Newborn Sleep Tips

My top tips for newborn sleep

“Don’t babies sleep for 18 hours a day? I’ll be fine.” Yes, that was my actual thought when I was pregnant with my first child, and yes, it didn’t take long for me to realize how ridiculous that idea was. Even newborns who really love to sleep need to wake to eat every few hours throughout the night, and I was not one of those lucky ones with a baby who slept easily on their own. Here are a few things I’ve learned over the years that can help everyone get the sleep they need when there’s a baby in the house.

  1. Be mindful of the environment. One of the hardest things about baby sleep is the lack of control. There is no magic button we can push to make our children sleep when or how we want them to. The best we can do with infants is to get out of the way of their natural sleep by minimizing the factors that might make them more wakeful. Babies are born without a natural circadian rhythm and alternate sleeping and waking around the clock. Exposing them to light and natural activity during the day and maintaining a dark and quiet space during the night can help babies slowly begin to adapt. Tools like room white noise machines and room-darkening curtains with red light as needed for visibility can help create that soothing nighttime environment. You can also use the natural light of the sun by opening the curtains in the morning, for example, or taking your baby for a walk at dusk.
  2. Prioritize your own rest. This is easier said than done, I know. By the time my third and final baby came around, I had learned that resting is hard work, but more than worth it. My mantra then was “Don’t do today what can be put off until tomorrow.” I knew that eventually we would get caught up on the laundry and everything else, but that was going to be so much easier to do down the road if I wasn’t completely exhausted. Sacrificing your rest for something else may seem like the default position, but it is not insignificant. Trying to keep up with everything else while your baby sleeps is unsustainable. Rest and sleep are a foundational part of your health, and without your health you will not be able to do the other things you want to do. Make a plan with your partner that allows both of you to get the rest and sleep you need. Ask family and friends to watch the baby so that you can take a nap. If you can afford to hire a doula or babysitter do it, even if it means adjusting your budget elsewhere. Wherever you can put a little more time or money towards getting more sleep, it will be well spent.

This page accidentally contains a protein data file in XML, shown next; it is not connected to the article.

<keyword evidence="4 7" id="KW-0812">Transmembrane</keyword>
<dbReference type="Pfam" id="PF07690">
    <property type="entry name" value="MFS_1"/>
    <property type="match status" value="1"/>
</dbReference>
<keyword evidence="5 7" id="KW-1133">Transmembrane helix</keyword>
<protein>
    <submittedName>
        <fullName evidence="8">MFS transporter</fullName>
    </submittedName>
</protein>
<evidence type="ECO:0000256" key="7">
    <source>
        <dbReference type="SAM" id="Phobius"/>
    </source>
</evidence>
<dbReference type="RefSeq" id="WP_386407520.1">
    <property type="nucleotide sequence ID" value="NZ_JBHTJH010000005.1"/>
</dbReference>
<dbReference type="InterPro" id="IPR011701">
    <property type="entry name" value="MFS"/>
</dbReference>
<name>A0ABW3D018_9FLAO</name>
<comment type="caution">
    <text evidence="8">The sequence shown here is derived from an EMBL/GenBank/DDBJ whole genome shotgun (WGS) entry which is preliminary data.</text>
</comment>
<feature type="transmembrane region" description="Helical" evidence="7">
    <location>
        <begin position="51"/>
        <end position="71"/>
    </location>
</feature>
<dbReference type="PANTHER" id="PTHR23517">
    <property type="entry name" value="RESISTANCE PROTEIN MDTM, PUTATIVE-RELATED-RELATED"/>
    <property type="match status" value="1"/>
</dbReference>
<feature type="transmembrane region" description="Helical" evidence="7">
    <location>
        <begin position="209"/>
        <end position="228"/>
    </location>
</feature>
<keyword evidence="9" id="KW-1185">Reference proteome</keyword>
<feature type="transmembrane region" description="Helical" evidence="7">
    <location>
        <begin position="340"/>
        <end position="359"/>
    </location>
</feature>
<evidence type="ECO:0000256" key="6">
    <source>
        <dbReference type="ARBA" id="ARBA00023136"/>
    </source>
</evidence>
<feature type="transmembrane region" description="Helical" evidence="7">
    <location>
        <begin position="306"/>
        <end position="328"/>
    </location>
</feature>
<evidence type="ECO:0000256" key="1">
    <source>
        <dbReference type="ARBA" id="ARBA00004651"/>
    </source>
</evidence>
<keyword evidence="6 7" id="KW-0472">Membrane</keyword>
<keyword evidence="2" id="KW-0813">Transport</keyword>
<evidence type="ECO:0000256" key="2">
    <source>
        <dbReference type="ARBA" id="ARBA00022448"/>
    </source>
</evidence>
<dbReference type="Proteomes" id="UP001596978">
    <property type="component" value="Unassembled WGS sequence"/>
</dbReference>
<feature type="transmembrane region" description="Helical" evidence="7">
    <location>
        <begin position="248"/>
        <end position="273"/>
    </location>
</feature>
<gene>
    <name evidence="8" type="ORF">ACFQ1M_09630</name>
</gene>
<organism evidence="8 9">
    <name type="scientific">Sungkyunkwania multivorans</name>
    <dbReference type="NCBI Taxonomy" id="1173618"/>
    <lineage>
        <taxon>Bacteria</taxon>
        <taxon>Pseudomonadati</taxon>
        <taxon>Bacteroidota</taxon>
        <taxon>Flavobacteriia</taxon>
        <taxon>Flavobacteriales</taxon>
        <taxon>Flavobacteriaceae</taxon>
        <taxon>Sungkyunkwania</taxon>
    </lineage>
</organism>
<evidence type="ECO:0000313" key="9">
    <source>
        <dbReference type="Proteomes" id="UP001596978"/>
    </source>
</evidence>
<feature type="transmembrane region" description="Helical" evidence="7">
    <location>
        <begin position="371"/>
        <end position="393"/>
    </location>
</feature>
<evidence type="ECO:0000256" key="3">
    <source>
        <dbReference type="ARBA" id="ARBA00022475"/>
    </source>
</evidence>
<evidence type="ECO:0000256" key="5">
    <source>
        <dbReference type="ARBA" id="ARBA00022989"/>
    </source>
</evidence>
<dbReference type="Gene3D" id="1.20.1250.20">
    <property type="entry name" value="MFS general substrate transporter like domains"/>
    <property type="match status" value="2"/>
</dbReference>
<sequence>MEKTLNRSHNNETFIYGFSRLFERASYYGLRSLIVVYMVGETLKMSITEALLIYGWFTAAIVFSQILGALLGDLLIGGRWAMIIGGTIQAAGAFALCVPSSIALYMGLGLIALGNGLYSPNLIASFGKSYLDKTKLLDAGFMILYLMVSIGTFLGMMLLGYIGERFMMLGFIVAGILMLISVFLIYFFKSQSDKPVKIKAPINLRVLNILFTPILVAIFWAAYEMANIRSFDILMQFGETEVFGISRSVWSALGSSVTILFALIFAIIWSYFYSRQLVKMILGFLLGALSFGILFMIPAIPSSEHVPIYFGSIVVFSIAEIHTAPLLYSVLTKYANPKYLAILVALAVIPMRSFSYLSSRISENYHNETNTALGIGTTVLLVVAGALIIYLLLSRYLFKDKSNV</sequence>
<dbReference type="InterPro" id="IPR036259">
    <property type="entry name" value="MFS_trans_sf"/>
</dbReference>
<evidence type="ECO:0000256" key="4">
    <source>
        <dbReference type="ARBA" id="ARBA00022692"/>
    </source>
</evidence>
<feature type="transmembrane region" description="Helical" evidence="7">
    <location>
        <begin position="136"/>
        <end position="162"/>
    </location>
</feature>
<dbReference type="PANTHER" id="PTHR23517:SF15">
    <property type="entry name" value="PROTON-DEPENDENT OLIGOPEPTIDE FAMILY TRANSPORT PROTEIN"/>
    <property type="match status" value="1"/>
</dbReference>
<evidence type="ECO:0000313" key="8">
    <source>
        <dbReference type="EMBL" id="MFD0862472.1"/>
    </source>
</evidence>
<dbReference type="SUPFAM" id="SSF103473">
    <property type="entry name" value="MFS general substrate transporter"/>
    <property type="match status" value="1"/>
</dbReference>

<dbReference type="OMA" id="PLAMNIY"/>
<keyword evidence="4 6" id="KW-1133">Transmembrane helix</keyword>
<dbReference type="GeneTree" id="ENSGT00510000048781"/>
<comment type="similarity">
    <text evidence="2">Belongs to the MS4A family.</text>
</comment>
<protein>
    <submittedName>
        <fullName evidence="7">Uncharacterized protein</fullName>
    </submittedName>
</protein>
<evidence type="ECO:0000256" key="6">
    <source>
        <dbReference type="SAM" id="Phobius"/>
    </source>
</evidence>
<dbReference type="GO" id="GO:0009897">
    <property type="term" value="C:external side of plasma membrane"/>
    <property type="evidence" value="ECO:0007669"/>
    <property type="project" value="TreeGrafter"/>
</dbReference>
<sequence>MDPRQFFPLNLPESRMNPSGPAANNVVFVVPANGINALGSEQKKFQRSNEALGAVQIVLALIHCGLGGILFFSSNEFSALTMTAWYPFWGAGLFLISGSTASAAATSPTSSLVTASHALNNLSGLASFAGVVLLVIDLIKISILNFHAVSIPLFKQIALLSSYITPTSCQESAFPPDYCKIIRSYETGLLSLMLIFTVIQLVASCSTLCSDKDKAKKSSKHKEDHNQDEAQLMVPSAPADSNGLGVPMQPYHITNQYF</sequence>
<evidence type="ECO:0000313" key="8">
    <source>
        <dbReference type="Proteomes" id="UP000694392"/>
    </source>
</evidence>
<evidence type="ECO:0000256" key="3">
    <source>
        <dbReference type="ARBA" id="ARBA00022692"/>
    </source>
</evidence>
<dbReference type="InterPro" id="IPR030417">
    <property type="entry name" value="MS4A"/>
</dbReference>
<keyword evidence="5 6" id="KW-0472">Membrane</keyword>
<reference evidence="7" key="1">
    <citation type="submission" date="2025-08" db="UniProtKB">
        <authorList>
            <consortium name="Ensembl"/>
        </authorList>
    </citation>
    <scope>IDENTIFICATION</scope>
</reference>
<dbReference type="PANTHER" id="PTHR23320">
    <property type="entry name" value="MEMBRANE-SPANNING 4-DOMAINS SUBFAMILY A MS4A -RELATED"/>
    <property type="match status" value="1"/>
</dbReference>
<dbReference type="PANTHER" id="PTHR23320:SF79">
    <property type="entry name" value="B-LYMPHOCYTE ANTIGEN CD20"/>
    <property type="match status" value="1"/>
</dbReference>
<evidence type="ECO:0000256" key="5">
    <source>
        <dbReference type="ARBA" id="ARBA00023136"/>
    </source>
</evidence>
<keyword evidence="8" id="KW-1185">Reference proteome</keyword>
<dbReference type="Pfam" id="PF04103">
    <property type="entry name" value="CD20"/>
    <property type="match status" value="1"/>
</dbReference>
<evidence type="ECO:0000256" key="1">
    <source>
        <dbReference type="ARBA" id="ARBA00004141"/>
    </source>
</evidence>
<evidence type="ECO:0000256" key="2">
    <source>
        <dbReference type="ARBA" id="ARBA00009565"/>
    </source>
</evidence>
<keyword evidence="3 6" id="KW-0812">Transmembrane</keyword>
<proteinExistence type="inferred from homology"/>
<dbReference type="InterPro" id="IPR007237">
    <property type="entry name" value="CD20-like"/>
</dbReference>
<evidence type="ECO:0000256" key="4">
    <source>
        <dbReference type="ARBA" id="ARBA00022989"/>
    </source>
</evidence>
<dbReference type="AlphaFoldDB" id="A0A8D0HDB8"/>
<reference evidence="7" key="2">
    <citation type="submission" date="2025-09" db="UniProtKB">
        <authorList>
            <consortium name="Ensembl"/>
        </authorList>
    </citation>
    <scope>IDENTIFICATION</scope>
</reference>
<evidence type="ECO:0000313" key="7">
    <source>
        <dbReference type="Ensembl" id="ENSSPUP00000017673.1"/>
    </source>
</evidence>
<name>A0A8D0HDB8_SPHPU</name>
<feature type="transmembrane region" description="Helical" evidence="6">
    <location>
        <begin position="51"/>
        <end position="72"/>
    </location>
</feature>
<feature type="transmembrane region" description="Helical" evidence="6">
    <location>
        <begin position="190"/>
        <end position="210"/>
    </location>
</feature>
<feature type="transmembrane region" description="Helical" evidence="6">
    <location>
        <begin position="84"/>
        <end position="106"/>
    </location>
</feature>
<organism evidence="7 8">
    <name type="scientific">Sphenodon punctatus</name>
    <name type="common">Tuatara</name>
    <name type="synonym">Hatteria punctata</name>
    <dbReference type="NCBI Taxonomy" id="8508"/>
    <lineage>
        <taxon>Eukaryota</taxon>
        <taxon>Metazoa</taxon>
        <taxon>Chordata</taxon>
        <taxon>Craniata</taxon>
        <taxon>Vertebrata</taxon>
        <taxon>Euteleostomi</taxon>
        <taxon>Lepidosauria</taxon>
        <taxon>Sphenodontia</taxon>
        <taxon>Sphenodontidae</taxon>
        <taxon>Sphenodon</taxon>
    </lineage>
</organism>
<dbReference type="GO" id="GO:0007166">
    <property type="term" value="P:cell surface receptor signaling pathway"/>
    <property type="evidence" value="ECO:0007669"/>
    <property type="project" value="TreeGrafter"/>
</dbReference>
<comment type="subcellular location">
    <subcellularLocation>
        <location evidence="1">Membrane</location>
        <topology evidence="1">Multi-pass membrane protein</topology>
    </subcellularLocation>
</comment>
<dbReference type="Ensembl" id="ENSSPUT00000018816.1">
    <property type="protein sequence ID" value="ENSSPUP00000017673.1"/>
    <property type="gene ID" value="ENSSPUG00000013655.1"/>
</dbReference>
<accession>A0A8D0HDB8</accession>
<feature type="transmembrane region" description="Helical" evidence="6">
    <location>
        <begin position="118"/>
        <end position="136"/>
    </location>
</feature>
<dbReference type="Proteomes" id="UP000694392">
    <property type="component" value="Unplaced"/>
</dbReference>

3. Question your stories. Anxiety tends to be high when it comes to new parents and sleep. It’s natural for babies to crave the security and closeness of sleeping on another person. It’s normal for newborns to nurse frequently throughout the night. If you have concerns, reach out to your pediatrician or another professional, but also know that just because your baby doesn’t act just like your sister’s baby doesn’t necessarily mean that something is wrong. Babies are individuals with their own unique personalities, needs, and norms. If you find something that meets both your baby’s and your own needs, it doesn’t matter that it doesn’t match someone else’s philosophy. It can also be helpful to know that if your anxiety is making it difficult for you to rest or sleep even when you have the opportunity, a mental health practitioner can help with that. You are not a bad parent if you ask someone else to watch your child, if you eat takeout off of paper plates, or if you feel overwhelmed by the demands of parenthood. You are a human being who is worthy of love and care. Lack of sleep makes everything harder, but you will get through this.

Not sure where to start getting your sleep needs met? Send me an email at and I’d be happy to offer some suggestions for you situation.

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